Lesson 287

Sonatina in G: Second Movement: Form & Artistry

You must be logged in to comment.

Loading comments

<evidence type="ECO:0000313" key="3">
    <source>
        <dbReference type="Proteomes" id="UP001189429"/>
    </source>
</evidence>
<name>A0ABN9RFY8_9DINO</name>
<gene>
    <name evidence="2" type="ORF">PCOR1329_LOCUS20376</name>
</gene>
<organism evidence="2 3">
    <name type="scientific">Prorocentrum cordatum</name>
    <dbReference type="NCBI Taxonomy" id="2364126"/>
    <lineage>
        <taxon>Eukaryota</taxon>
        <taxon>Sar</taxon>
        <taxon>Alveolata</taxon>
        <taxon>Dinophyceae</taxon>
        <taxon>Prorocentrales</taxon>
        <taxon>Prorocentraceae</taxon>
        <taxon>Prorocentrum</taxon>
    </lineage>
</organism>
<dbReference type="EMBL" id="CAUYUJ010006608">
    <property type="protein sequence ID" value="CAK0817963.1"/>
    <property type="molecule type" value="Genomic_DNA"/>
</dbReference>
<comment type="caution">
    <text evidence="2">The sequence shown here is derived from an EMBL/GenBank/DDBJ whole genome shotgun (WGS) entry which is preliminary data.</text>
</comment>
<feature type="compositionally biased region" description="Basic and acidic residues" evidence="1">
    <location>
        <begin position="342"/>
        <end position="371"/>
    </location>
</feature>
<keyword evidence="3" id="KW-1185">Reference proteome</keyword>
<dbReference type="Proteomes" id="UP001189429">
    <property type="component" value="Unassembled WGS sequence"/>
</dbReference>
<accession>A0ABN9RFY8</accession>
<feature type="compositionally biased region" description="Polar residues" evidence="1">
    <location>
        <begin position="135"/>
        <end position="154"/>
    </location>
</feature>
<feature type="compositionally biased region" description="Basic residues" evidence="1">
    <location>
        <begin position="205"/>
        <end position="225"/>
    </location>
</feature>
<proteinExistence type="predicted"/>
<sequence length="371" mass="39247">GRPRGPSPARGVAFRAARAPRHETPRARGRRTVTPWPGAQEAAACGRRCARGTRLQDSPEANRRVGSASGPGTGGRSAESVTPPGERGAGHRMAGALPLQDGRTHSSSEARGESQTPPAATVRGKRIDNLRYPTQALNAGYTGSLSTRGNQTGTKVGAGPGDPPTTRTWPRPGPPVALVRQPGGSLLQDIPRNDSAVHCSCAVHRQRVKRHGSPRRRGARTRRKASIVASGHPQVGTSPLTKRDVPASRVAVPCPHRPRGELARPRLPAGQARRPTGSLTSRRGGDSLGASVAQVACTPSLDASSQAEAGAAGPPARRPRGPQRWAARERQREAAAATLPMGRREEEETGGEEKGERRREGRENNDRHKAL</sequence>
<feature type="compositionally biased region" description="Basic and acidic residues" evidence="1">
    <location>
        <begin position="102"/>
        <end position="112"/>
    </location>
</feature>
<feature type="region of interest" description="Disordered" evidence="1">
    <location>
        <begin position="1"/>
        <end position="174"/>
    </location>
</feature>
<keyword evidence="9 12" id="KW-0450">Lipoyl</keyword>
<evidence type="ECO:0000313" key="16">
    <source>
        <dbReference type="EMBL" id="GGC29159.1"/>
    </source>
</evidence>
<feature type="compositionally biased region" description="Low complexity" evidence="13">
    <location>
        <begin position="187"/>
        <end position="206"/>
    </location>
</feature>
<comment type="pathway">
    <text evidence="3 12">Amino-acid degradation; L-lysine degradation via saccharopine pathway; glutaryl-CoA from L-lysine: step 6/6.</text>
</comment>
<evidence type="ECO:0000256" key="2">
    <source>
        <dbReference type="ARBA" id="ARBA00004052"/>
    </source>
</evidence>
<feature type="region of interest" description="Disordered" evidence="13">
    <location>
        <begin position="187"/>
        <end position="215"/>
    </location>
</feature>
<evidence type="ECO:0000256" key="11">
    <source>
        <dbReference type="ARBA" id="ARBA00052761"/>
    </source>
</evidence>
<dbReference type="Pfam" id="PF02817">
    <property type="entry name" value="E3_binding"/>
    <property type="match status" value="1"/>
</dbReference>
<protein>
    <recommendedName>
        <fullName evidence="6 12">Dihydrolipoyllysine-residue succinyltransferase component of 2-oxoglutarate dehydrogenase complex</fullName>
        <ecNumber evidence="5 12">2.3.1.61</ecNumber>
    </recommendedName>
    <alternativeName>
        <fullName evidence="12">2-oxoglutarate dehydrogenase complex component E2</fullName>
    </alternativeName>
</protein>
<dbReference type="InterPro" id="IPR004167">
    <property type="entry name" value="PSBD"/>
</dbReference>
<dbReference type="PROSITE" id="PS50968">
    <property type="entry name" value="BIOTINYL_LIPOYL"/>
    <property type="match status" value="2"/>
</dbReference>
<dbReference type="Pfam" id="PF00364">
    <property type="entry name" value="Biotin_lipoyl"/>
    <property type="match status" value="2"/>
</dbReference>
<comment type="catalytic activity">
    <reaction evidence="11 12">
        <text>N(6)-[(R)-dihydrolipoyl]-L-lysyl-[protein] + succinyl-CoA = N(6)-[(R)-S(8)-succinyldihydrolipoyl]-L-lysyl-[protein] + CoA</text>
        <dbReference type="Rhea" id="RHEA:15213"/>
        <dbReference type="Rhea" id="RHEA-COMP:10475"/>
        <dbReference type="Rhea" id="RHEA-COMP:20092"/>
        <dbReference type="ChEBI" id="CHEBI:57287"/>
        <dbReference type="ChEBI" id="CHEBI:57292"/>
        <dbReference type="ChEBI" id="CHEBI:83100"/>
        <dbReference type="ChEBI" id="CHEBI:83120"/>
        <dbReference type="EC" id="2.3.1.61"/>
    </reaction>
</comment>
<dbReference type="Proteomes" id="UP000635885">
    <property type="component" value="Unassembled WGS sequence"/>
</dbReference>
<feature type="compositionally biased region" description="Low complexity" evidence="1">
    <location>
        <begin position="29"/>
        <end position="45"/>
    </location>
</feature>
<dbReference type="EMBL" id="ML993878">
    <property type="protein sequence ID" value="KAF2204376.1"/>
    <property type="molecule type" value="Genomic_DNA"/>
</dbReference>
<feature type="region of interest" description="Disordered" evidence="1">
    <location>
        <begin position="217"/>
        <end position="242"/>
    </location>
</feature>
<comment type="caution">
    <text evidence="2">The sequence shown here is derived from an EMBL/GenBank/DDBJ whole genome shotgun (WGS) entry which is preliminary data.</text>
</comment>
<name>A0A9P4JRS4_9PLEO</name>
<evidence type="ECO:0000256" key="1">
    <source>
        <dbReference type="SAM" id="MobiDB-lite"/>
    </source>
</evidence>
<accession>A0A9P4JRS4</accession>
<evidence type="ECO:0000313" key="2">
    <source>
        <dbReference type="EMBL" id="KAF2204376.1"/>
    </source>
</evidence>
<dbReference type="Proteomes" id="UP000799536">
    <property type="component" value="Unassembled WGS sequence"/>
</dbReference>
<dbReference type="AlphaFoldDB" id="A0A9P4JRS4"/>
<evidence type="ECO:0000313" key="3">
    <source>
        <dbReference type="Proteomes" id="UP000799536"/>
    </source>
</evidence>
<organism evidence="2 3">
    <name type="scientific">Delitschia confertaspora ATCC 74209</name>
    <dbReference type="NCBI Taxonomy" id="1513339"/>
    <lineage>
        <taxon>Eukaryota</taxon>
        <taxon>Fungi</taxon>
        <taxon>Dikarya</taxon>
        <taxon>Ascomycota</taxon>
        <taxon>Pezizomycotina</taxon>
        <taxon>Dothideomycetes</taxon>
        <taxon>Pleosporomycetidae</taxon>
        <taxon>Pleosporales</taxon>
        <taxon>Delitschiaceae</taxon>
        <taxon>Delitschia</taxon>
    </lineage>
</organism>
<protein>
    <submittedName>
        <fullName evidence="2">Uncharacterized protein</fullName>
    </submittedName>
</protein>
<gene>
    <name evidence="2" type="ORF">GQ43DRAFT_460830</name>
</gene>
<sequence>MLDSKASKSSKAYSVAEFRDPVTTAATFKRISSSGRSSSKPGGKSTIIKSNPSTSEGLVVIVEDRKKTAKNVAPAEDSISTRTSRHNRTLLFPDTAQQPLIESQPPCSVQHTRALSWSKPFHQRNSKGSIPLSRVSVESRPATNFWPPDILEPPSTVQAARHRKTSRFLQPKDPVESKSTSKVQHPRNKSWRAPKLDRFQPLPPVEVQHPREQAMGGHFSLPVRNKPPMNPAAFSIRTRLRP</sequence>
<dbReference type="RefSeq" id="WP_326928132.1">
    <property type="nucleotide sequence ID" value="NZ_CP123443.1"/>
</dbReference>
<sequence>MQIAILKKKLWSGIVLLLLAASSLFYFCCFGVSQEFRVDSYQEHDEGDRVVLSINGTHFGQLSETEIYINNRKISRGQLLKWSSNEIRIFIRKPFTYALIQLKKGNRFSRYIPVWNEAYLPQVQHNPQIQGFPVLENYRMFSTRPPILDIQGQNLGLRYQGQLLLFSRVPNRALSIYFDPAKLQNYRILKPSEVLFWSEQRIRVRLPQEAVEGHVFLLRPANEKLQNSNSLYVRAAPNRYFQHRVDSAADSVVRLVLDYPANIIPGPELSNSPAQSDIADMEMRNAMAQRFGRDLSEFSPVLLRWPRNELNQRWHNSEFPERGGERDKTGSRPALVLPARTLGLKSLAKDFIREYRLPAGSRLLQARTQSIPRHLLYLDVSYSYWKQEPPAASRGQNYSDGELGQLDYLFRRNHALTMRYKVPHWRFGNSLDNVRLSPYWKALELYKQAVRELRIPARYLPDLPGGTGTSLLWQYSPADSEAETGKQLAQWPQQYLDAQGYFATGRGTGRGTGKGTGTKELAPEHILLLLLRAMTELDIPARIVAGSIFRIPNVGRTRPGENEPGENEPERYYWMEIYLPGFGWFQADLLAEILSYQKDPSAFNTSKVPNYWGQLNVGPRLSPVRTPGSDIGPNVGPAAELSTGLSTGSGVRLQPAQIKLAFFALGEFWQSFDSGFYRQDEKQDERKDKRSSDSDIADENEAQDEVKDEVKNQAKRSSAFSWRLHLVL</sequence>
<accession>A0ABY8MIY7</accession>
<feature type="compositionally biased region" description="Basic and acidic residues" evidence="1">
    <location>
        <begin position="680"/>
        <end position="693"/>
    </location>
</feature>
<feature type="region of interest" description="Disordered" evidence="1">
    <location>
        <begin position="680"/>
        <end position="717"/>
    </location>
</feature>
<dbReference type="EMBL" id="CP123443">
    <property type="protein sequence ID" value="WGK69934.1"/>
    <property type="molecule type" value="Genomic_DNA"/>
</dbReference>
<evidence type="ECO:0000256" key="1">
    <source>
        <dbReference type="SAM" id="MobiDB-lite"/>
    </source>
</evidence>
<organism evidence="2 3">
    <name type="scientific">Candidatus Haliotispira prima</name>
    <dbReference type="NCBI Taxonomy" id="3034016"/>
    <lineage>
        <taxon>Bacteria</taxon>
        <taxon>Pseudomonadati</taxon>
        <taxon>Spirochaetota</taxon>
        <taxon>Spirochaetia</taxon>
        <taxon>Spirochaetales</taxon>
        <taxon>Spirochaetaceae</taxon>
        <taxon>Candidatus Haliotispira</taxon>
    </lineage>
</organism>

Hello and welcome back. I'm Joseph Hoffman. And in this lesson we'll be analyzing the form of "Sonatina in G" second movement. We'll also be talking about how to play "Sonatina in G" with artistry. Let's get started by checking out the score. Here's the score for the second movement, and let's start by figuring out the form for this entire movement, and I'd like you to try it on your own today. So you're going to pause the video, and I'd like you to hunt for the A section. Figure out where that starts and ends, and then figure out where the B section begins, and then see if the A section comes back. Figure out where the coda is. So we're basically looking for an A section, a B section, where the A section comes back if it does, and then where the coda starts. Mark that in your music, like if you find the B section put a big capital B where the B section begins, and mark all of that, and then press play and we'll check it out together. All right, well the A section is usually the easiest to find because it's the start of your piece and we've got these few pickup notes here and then here's our A section. To figure out where this section ends, we're looking for a cadence where the music comes to rest like what happens here. See how it kind of feels like it comes to rest there? That's a cadence. So that's a prime spot for the end of section A. We have the first ending goes back and repeats. Also repeat signs can be sometimes a clue, and then this is where we would begin the B section with these pickup notes right here. Now, does the A section return? If so, where? It comes back right here with these pickup notes it brings us back to our main theme. And then where's our coda? Here's our fancy coda symbol, or you can just write the word coda begins right here where we have a new section. It's brand new music for a special ending. So, to write the entire form out we can say we have an A section that repeats, and then we have a B section. The A section returns, and then we have a coda. So this would be our form for the second movement of "Sonatina in G." Now, let's talk about some artistry. So to play a piece with artistry, I always love to start with the tempo indication for a clue as to what kind of mood the composer is going for. Well, this time we have a bit of an unusual tempo indication. It's romanze, which is implying that this is a romantic piece and romantic remember doesn't mean exactly the same today that it did in Beethoven's time. In the early 1800s, romantic sometimes just meant it had a lot of emotion or feeling. So this should be played with a lot of expression and feeling. To me, this has a playful, happy quality to it. I imagine children playing in a meadow, or maybe young ducklings playfully tumbling down a stream. It just has a lot of happy playfulness to me. So how do we capture that feeling? I think the left hand can help a lot by not being too heavy. We don't want it to sound like ogres stomping around with big boots on. You know, that ruins the feel for me if the left hand is played too loudly. It's got to stay very light. Think, if you can, pianissimo on those staccati chords. Remember, we talked about an oompapa oompapa So practice your left hand. Try this with me. Play those two chords as light as you possibly can, and again, the thumb can be such a heavy clumsy finger. What will help it not to sound clumsy is with thinking of an up motion. Up, up, down, up, up. Try that with me. Down, up, up. Now you try. Good, and now combine that with good voicing. The melody is in the right hand part, so let's make this hand a little louder, the left hand a little softer. Hear how much more beautiful that is than the stomping ogre sound. Keep that left hand as light and as delicate as you can. Another thing that will make this artistically beautiful, is thinking about your phrasing. Where is the climax of the phrase? I hear that B right there at near the end of the phrase as a bit of a climax, and then we get softer on the last note of the phrase. And then hear how that phrase has a lovely climax right there as we go up that C major triad. And then the decrescendo brings us to the end of that phrase. So give each note a shape. Every phrase has growth to some climax, and then the last note of the phrase brings the energy back down. Then there's a great opportunity for phrasing in the B section right with this big crescendo. And then decrescendo to the end of that phrase. Okay, make that as dramatic as you can. It adds to the fun. Don't just be boring. Then I fall asleep. You do big crescendo, and with your whole body you can kind of lean into those crescendos. Kind of lean into it, and that makes it even more exciting not just to hear, but also to watch. If we can see with your body you're expressing those crescendos, with how you sit even. It's part of the performance. As you get more and more advanced, it's not just about the notes you play it's about how you play it. How you express it with your body When we get to this section in measure 18. How dramatic can you make this? Hold us in suspense on that fermata. What's going to happen? Then it gets quieter, quieter, quieter, quieter, and then that A-sharp is almost like teasing us because it's li ...